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Suicide rates and Assisted Dying policy (FOI)

Suicide rates and Assisted Dying policy (FOI)

Produced by the Freedom of Information office
Authored by Government of Jersey and published on 11 April 2024.
Prepared internally, no external costs.


​​New research finds that Voluntary Assisted Dying (VAD) has failed to reduce the rate of ‘unassisted suicide’ in Victoria, Australia. Published in the Journal of Ethics in Mental Health, this paper found that suicide among older people (over 65s) has increased by more than 50% – one more suicide per week than before the introduction of VAD. 

Did the Voluntary Assisted Dying Act 2017 Prevent “at least one suicide every week”?.pdf (​

Euthanasia, Assisted Suicide, and Suicide Rates in Europe: Reference Professor David Albert Jones (Article Peer reviewed)

EAS and suicide rates in Europe.pdf (​


It has been argued that, paradoxically, legalising euthanasia or assisted suicide (EAS) might save lives. If people had the security of knowing that these were options then they might not take their lives prematurely. However, data from the United States demonstrates that assisted suicide is associated with a significant increase in total suicide (inclusive of assisted suicide) and no reduction in non-assisted suicide. In contrast, Lowe and Downie have asserted, reassuringly, that after EAS was introduced in Europe, “non-assisted suicide rates have remained constant or decreased”. This paper shows that when European data are placed in the context of (1) neighbouring non-EAS countries; (2) relevant dates; (3) deaths by EAS; and (4) separate data for men and women, then the prima facie data are not reassuring. Introducing EAS is followed by considerable increases in suicide (inclusive of assisted suicide) and in intentional self-initiated death. There is no reduction in non-assisted suicide relative to the most similar non-EAS neighbour and, in some cases, there is a relative and / or an absolute increase in non-assisted suicide. Furthermore, the data from Europe and from the U.S. indicate that it is women who have most been placed at risk of avoidable premature death.

Suicide Rates 

Due to the relatively small population of Jersey, suicide rates vary year on year. However, there has been great public concern in Jersey regarding deaths by suicide.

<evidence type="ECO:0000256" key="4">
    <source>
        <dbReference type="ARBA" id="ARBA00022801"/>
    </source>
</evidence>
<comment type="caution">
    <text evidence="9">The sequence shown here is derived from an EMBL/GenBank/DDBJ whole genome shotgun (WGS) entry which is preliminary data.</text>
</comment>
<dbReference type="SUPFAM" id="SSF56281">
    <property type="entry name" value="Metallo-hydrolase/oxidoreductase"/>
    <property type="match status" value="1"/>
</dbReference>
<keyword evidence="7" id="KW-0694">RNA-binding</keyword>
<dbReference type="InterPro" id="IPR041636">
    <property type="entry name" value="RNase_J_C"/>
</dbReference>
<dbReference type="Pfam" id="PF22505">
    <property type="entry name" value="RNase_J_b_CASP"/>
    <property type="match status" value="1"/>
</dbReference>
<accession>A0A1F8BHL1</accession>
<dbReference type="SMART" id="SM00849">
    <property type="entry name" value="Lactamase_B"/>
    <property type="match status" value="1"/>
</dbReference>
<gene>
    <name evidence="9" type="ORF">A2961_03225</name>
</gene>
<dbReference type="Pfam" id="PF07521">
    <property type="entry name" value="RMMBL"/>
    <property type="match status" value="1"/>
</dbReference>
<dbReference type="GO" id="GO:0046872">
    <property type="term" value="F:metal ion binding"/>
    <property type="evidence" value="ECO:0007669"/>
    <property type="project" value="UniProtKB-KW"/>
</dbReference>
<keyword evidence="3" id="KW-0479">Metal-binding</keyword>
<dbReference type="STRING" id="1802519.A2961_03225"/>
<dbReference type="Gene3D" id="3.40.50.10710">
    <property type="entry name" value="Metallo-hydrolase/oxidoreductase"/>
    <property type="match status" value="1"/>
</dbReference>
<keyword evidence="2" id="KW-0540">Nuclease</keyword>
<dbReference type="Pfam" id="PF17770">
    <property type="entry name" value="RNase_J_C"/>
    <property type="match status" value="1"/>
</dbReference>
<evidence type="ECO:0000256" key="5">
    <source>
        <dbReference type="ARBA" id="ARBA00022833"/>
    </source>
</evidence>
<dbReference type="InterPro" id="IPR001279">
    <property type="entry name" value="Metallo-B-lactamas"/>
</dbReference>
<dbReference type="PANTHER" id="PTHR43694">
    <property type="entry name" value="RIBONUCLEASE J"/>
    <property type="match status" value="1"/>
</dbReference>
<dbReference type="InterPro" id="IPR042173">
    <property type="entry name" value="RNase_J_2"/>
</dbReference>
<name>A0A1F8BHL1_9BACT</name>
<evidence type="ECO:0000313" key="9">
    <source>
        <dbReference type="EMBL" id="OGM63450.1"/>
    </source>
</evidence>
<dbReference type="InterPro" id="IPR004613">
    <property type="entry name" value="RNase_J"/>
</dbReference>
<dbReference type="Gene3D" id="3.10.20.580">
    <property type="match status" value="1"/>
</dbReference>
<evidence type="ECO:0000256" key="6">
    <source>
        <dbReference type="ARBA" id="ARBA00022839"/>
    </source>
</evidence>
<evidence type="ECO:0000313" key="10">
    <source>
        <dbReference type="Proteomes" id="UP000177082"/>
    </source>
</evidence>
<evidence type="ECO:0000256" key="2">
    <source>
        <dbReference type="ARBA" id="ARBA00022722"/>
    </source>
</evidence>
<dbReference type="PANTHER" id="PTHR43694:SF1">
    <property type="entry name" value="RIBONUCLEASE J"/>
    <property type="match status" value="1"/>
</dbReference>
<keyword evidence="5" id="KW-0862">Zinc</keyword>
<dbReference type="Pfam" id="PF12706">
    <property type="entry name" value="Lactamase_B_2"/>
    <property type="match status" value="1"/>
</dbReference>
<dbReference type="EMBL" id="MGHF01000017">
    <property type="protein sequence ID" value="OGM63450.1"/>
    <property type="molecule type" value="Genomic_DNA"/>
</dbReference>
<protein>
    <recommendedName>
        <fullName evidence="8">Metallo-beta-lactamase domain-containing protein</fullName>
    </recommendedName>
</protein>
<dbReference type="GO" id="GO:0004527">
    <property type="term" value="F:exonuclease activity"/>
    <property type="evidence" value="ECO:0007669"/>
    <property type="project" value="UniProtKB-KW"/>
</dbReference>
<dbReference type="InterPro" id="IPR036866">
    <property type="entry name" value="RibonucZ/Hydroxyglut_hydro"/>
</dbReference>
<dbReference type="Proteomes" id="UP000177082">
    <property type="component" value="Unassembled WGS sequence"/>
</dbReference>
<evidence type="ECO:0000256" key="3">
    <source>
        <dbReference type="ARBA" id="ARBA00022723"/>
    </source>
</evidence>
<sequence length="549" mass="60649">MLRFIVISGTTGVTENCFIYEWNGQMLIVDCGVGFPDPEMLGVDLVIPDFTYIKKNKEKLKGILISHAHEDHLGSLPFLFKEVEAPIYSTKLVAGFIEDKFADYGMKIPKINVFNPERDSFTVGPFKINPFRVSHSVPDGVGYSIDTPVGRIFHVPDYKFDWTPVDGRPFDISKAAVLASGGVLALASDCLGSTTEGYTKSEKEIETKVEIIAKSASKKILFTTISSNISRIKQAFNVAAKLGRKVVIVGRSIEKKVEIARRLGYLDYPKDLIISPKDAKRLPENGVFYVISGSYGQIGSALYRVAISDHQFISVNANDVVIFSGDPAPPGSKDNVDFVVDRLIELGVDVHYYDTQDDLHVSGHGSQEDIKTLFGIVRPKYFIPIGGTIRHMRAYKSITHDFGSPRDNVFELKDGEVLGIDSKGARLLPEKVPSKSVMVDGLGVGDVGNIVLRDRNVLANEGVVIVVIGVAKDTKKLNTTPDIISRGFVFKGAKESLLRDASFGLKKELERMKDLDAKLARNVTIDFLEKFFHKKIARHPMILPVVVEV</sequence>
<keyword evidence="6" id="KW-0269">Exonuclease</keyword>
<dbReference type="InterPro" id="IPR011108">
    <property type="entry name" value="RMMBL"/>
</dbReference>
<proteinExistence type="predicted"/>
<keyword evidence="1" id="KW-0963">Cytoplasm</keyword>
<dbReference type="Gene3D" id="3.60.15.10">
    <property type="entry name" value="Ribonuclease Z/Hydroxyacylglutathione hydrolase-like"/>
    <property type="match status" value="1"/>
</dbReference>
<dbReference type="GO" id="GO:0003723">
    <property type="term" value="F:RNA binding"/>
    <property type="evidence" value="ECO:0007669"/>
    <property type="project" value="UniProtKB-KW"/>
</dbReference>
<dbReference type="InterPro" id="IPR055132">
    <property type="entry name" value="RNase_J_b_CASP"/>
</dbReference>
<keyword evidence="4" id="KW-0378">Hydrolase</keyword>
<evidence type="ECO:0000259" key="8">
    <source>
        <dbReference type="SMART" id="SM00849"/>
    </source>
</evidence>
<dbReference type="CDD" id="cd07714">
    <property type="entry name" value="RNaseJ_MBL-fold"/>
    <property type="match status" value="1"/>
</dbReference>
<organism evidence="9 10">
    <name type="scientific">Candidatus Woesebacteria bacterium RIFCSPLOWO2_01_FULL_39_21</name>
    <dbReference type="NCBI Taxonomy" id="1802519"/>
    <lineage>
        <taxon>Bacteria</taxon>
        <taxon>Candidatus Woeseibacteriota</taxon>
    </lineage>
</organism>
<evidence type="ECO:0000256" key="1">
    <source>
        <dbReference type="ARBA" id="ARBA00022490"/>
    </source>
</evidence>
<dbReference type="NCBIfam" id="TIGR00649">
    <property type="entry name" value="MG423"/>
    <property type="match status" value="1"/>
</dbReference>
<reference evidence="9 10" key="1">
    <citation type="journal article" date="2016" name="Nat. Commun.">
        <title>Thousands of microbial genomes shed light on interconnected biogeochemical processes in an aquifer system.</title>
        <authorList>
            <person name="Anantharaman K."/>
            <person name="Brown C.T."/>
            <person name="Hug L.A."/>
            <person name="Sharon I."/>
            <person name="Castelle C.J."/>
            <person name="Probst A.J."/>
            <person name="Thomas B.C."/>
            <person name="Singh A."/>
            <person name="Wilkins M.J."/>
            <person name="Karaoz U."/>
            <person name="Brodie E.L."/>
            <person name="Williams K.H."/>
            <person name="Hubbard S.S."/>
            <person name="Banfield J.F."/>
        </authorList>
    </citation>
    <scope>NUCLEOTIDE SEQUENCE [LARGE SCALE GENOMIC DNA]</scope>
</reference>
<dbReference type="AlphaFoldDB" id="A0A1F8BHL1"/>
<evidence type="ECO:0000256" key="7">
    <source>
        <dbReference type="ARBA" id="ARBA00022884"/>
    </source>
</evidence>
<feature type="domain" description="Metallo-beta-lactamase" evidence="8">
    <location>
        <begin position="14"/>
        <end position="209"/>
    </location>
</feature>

When is the suicide prevention policy going to be published?


What consideration has been given to what impact promoting and publicising an assisted dying service will have on suicide rates?


What is the 5-year average general suicide rate in Jersey, and how does this compare to the annual rate in other larger jurisdictions in Europe and in Victoria State in Australia?


What assurance of adequate safeguards will the Policy team be proposing to mitigate the risk of increased suicide rates with the proposed legalisation of Assisted Dying?



The Suicide Prevention Strategy is expected to be published in the summer, subject to receiving the necessary approvals.


As set out in the report and proposition (P.18/2024 - page 25) linked below, the Government of Jersey’s policy position is that: “Assisted dying is not suicide– whilst both assisted dying and suicide result in intentionally ending one’s own life, when a person dies by suicide it is a lonely act, carried out outside of a legal framework, and is accompanied by mental and physical pain and fear. Suicide invariably leaves behind a legacy of stigma and irresolvable grief for loved ones. Assisted dying can be the exact opposite, it provides a safe, calm and considered environment in which a person – most often with the support of their loved ones – can end their life and associated suffering. The law will set out that assisted dying is not suicide.” 

States of Jersey Assisted Dying.pdf (​

Prior to determination of the position, the Government of Jersey has considered published research which examines the relationship between assisted dying and suicide rates to determine if providing an assisted dying service will have an impact on suicide rates. As set out in the assisted report and proposition (P.18/2024): 

  • Several studies have been undertaken to try to understand if there is a link between assisted dying and increased rates of suicide, but these studies reach different findings.[1] [2] [3] Recent data shows that overall suicide rates have increased in recent years in some jurisdictions since the introduction of assisted dying (for example, the US[4]  and the Netherlands[5] ) but declined in others (for example, Belgium[6]  and Canada[7] ).  
  • A 2022 UK Office of National Statistics bulletin shows that there are elevated rates of suicide in patients with severe health conditions in the UK, where assisted dying is not currently permitted. For example, for people diagnosed with chronic obstructive pulmonary disease (COPD) and chronic heart conditions, the suicide rate is two times higher than for the rest of the population with similar socio-economic characteristics.[9] 

Please see the links below: